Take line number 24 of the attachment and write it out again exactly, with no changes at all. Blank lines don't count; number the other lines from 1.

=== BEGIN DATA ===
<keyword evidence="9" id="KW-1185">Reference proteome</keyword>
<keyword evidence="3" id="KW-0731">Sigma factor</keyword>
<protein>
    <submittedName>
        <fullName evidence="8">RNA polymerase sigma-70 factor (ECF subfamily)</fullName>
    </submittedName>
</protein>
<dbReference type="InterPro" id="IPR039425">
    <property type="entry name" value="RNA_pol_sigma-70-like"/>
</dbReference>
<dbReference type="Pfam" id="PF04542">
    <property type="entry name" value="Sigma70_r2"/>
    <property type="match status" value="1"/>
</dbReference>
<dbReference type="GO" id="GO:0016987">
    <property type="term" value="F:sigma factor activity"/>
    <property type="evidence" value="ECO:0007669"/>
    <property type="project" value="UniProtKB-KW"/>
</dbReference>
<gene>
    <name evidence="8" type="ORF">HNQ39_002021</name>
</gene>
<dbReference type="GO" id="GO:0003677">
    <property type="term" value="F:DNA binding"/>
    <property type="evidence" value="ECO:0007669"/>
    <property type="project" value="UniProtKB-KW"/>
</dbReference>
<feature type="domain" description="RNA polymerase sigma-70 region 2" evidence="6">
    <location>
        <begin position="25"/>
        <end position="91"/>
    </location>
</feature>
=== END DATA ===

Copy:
    <property type="term" value="F:DNA binding"/>